Businesses, foundations play a large role in school success
Published 2:15 pm Thursday, May 31, 2007
How many times have you seen someone shake their heads and lament that the schools in his or her community just aren’t any good? The truth is communities have good schools when they expect them, demand them and do what is necessary to support them.
Businesses and foundations play a large role in school success. In every corner of this state, you will find excellent examples of ways in which businesses and foundations partner with schools to provide additional resources and opportunities for teachers and students.
Based in Jackson, the Bower Foundation has funded a number of programs through the Mississippi Department of Education’s Office of Healthy Schools. They have helped fund the infrastructure of the office, grants to help schools implement wellness programs and activities, grants to study the impact of removing unhealthy beverages and snacks from vending machines, and grants to help purchase cafeteria equipment that takes the place of fryers.
In the Delta, the Clarksdale-Coahoma County Foundation for Excellence in Education has established a Writing and Public Speaking Academy for grades 1-3 and 9-12. The academy will help students learn to write and present information so that they will be prepared to enter the workforce with the language arts, writing and presentation skills necessary to succeed. A committee has been formed to establish the institute and begin fundraising for this project. The Gulf Coast Community Foundation supports a number of education initiatives in addition to a number of other community improvement programs. They have a number of funds that award grants to projects that impact education and schools in South Mississippi. The Gulf Coast Community Foundation also honors teachers that have developed interesting and creative projects that will help spark the imagination and fuel the fire of interest in their students through the Leo W. Seal Awards, which are awarded annually.
The five teachers selected this year submitted project proposals on a number of different topics, from I-pods to forensic science that students watch on television shows like C.S.I. These projects will improve critical thinking skills and problem-solving abilities. This is exactly the way businesses and foundations can help fill the gap between what teachers want to do and schools can afford.
In many cases, it takes several organizations and individuals coming together to benefit schools and students. The North Mississippi Media Alliance recently launched a public service campaign aimed at dropout prevention. The campaign was funded by a $130,000 grant from the Three Rivers Planning and Development District and grew out of discussions that began last year in the CREATE Foundation’s Workforce Development Committee. Directed at students, their parents and grandparents, the campaign consists of a series of print, radio, television, cable and outdoor advertisements. The members of the North Mississippi Media Alliance, a consortium of newspaper, television, radio, outdoor advertising and other media representatives, will donate space and air time for the ads as a public service.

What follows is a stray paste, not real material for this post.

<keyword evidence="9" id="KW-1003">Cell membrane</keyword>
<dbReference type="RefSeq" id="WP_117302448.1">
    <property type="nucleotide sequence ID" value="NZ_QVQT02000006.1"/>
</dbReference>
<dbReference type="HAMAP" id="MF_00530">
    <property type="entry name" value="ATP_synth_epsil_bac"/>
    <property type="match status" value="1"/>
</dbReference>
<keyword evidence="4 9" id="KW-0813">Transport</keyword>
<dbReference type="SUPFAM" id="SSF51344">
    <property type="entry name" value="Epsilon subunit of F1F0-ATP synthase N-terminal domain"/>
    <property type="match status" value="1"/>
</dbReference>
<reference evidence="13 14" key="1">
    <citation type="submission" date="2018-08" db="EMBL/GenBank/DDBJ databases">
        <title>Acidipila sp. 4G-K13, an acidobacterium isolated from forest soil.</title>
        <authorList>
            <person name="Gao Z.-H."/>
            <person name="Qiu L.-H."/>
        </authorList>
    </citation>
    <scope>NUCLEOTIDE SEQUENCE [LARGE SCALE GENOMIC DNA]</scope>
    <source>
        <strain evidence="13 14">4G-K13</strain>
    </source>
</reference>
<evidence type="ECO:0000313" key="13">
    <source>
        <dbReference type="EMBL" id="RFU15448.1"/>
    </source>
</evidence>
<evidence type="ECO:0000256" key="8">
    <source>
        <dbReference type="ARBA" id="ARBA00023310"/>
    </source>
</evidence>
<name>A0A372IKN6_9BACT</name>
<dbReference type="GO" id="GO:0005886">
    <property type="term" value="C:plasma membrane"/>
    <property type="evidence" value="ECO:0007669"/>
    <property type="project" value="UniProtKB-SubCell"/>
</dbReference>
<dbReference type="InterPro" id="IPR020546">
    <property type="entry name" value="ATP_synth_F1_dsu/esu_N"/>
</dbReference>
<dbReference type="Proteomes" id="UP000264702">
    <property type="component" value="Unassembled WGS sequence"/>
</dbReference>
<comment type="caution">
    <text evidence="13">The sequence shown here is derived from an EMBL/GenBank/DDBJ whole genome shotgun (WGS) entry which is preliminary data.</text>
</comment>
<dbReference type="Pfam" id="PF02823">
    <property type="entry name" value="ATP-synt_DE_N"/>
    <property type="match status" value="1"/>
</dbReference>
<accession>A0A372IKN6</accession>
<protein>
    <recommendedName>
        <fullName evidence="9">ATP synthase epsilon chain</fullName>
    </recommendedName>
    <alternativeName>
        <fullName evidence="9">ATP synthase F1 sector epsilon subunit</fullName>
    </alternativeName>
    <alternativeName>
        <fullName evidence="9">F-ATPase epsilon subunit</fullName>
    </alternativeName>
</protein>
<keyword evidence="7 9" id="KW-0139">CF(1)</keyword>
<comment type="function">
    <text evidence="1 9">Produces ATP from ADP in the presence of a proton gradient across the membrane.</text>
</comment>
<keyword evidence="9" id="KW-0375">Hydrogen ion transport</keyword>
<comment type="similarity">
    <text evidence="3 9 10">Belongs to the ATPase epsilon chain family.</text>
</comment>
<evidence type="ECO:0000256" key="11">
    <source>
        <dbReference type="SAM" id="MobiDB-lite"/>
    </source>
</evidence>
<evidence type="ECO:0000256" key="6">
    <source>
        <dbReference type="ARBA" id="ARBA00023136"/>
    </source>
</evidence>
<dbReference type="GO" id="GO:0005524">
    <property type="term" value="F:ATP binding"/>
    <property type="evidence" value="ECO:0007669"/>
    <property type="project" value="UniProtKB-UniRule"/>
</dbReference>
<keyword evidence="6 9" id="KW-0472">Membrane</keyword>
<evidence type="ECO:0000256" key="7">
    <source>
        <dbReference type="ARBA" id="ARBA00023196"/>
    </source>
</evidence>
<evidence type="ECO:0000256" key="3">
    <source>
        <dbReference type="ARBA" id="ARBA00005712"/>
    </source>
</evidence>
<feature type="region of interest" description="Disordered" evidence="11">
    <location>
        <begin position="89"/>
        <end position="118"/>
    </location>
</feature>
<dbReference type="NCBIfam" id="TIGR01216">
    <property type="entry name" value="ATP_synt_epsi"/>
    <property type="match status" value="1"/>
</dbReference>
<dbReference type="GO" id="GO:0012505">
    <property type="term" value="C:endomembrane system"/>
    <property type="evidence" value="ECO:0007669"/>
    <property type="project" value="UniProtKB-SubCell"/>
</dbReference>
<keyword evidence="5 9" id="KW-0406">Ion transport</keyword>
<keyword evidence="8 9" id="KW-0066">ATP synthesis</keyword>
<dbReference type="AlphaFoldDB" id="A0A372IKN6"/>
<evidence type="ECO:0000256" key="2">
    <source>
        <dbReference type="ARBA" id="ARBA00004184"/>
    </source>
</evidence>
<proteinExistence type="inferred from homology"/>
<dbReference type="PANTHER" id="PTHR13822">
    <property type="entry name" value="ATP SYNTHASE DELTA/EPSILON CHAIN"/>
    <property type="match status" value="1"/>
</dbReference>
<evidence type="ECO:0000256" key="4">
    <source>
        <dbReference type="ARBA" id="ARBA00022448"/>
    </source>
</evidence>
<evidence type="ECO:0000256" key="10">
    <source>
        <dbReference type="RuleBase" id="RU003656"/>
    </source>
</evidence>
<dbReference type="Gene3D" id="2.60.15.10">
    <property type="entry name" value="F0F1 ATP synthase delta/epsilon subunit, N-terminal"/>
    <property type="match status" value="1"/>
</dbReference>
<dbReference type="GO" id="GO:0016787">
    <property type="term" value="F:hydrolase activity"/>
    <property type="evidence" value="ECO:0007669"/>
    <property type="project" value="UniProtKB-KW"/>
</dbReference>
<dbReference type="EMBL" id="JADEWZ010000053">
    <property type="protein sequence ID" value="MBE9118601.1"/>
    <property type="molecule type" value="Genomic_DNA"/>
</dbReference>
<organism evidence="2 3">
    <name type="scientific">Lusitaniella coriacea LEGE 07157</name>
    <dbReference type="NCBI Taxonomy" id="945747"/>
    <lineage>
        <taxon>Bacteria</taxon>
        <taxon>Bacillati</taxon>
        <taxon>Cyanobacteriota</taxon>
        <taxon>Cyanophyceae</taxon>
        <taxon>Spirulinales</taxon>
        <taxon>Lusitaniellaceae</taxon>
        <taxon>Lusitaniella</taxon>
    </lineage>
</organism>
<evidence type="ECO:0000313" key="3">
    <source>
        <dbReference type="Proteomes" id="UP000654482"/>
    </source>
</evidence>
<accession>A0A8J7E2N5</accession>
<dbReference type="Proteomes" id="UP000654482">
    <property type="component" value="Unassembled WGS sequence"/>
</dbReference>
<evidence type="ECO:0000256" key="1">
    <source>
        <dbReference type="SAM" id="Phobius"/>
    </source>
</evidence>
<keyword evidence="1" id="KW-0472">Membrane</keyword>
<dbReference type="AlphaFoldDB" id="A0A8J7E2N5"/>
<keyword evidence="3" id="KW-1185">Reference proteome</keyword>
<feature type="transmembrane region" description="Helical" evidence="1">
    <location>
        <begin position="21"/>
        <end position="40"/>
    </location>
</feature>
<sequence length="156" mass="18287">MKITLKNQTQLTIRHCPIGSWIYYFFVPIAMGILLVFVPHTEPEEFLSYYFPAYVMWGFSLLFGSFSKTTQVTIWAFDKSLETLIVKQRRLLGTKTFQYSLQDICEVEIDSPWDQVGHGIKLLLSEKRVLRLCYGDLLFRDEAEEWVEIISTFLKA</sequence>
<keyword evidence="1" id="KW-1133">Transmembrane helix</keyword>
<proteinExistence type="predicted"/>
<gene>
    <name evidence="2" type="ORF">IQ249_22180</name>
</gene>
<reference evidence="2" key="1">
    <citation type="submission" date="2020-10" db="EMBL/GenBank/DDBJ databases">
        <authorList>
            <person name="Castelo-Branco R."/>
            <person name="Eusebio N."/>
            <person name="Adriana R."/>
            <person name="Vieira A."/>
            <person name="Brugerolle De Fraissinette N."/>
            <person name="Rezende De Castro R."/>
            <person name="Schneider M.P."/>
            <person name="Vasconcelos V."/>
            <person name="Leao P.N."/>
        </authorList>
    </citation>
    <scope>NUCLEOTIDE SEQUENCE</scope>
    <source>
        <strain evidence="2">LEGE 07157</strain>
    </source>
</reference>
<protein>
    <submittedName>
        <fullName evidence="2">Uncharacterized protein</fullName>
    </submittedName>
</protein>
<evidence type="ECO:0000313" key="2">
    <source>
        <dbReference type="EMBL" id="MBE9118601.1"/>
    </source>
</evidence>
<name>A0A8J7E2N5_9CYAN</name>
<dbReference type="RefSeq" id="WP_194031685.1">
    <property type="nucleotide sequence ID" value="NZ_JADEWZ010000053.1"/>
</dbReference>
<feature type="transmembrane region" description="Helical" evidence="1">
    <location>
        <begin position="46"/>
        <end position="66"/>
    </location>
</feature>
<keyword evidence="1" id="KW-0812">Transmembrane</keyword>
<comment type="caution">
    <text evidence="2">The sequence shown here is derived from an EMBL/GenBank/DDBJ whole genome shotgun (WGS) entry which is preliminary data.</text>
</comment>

These are just four of the more recent examples of the outstanding initiatives that foundations are implementing across the state to help our schools, teachers and students succeed. There are many, many others throughout the state that have a tremendous impact on K-12 schools in Mississippi. It is impossible in a short article to name all of the many organizations that play such a vital role in the success of our schools every day. I appreciate all of their efforts and their commitment to helping the boys and girls of Mississippi achieve their dreams and fulfill their potential.
I hope that business, community, civic and philanthropic leaders in other communities will use these as a springboard for fresh ideas of ways to help their schools to excel. I would also like to encourage school leaders to reach out to these individuals and help identify ways in which they can assist the schools. When these kinds of partnerships are developed in all of our communities, our children will not just survive. They will thrive.
And our communities will thrive also.